For the Tufts placement, for those who do want to work in NY IB, how difficult is it? When I was on campus and spoke to a student, he said knew very few people who work in finance -- but maybe that's since not a lot of Tufts kids even want to work in finance...

 

Emory is generally considered better than Tufts maybe other than Tufts' immediate region. Its hard competing in a region with so many top schools that they won't ever be a standout name. Emory, Duke, Vanderbilt have always been huge names in the south. Emory also has more standout programs that make it a bigger name. I really don't think the network you build at Tufts is anything special or more than Emory. If anything Emory might have a slight edge in that because it has very high localized prestige in certain parts of the country which Tufts lacks. All good private schools have the type of people you describe. My guess is you went to Tufts and saw those kind of people and thought that it was something unique to Tufts. The only non-Ivy+ school with a truly posh student body that stands out would be Georgetown.

 

you may be correct. i dont have a horse in the race really haha. but i spoke with a number of MDs and Directors before making my university choice, and from all of them it was a yes for tufts. but then again they also recommended u of t over emory and at par with tufts. but there was no ambiguity for them that tufts would be above emory. anecdotally i know a head of ibd whose kid went to emory and they were upset with the kid (kid had to do an m7 mba to redeem herself)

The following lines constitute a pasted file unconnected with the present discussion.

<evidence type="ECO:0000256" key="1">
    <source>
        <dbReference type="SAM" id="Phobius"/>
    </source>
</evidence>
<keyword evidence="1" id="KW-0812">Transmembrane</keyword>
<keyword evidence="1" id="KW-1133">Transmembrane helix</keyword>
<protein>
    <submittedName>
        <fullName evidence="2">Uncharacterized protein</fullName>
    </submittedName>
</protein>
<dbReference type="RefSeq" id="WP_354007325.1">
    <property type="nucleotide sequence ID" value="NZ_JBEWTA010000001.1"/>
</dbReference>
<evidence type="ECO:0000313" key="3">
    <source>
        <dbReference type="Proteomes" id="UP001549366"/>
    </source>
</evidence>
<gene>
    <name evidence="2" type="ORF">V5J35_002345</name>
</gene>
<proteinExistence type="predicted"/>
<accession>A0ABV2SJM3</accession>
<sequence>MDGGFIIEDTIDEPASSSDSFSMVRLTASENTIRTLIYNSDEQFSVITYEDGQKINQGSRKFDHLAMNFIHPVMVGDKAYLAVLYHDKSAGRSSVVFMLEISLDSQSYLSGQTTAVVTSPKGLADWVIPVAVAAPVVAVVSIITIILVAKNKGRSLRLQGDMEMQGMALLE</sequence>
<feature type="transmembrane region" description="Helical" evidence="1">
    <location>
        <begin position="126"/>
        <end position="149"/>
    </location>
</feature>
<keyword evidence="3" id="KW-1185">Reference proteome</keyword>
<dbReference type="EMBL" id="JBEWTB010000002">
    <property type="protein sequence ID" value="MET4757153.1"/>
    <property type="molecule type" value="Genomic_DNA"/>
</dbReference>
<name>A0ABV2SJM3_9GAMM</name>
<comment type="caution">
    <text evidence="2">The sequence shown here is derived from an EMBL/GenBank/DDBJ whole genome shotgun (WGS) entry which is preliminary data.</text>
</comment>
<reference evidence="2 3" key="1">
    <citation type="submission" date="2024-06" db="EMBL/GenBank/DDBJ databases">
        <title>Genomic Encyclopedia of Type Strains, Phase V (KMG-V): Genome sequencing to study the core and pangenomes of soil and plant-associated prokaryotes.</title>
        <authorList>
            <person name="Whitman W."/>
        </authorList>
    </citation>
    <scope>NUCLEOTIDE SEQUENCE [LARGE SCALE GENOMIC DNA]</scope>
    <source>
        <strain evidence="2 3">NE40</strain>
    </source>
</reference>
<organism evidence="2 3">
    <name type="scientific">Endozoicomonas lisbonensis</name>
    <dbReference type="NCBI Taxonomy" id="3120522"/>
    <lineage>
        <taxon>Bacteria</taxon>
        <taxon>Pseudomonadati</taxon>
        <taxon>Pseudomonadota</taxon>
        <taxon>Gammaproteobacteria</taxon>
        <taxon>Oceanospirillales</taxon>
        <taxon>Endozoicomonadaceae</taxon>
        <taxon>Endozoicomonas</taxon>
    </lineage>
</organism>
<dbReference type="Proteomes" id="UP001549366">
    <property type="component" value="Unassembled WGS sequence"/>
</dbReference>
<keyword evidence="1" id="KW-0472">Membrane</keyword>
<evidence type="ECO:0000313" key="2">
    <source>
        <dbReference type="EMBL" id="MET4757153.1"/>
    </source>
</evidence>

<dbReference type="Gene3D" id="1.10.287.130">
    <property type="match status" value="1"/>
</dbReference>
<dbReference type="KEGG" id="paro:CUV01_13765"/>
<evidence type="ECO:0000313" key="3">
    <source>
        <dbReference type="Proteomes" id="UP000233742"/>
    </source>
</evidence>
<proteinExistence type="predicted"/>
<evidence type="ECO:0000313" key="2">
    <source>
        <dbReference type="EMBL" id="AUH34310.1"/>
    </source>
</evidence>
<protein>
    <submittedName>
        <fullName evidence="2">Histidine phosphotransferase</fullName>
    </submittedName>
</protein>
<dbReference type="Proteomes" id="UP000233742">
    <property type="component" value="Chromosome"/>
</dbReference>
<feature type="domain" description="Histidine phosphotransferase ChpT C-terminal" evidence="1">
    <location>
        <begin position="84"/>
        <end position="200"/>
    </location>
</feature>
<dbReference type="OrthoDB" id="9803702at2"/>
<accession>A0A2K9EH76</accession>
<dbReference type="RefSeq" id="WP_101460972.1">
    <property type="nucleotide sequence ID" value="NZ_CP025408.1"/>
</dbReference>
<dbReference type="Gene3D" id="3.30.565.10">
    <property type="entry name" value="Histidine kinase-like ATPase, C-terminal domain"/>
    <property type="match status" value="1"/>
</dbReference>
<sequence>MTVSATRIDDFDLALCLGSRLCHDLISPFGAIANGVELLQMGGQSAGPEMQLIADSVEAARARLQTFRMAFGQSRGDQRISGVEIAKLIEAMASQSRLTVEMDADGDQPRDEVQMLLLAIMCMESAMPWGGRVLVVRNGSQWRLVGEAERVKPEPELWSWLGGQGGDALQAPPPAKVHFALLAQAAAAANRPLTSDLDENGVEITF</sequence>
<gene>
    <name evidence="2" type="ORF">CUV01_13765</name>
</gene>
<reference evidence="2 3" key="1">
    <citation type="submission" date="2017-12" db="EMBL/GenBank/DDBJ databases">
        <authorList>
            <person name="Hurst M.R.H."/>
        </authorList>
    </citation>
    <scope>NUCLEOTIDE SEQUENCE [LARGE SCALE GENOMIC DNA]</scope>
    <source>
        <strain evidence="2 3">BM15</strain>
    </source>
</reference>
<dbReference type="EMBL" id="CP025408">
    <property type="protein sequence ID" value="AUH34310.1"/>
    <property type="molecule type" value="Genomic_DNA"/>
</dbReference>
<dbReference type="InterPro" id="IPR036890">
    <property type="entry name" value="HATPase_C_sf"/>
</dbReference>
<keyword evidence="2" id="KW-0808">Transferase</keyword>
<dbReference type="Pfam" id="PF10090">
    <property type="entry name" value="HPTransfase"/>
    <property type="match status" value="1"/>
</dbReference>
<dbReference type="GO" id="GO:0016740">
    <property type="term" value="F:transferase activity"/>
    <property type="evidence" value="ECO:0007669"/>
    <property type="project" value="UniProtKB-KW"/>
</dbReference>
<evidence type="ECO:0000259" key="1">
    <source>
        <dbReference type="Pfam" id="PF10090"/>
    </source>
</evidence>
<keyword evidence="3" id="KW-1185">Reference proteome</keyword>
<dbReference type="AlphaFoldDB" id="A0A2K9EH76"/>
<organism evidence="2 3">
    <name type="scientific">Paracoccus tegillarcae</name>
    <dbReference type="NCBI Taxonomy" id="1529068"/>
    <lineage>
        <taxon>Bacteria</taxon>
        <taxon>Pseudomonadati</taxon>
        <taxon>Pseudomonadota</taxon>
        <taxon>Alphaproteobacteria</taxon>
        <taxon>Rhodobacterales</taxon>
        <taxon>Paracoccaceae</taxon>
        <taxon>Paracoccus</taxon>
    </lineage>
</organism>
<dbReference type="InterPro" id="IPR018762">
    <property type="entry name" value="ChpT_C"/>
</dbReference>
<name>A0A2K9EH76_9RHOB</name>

Emory is the most prestigious school on your list, and Emory and UVa place the same. If you include campus fit then it's Emory. If you don't like frat culture you'll hate UVa especially if you want to do finance.  

 
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Agreed 10/10 that ”fratty,” culture is a massive plus for IB. High finance is basically a frat, and I would hire a frat guy who’s 5/10 on his technicals but an 11/10 personality over some hyper-nerd hardo who can build a paper LBO as a freshman but has never touched a woman. You can’t teach interpersonal skills, and I’d argue that a Greek life heavy school is best for developing those best suited for IB. Let’s not kid ourselves though, certain frat heavy schools place better than others. If OP could transfer into say, Duke, UPenn, Cornell, etc. (not impossible provided that the grades are there), his odds will be better. Let’s not confuse placement numbers with opportunity to place. All three schools that I just mentioned are finance heavy, Greek life heavy, and targets. However, they are all more selective, and they are smaller. The respective gulfs between Cornell and Penn’s business programs relative to their other undergraduate programs isn’t that big, and Duke doesn’t even have an undergraduate business program. All three schools, and others like them, are also smaller, meaning that they a) have fewer students gunning for allocated spots, and b) have a better ratio of alumni to students, which makes them infinitely better to recruit from. The greater diversity of interests at these schools also provides a release valve, as it were, for recruitment competition.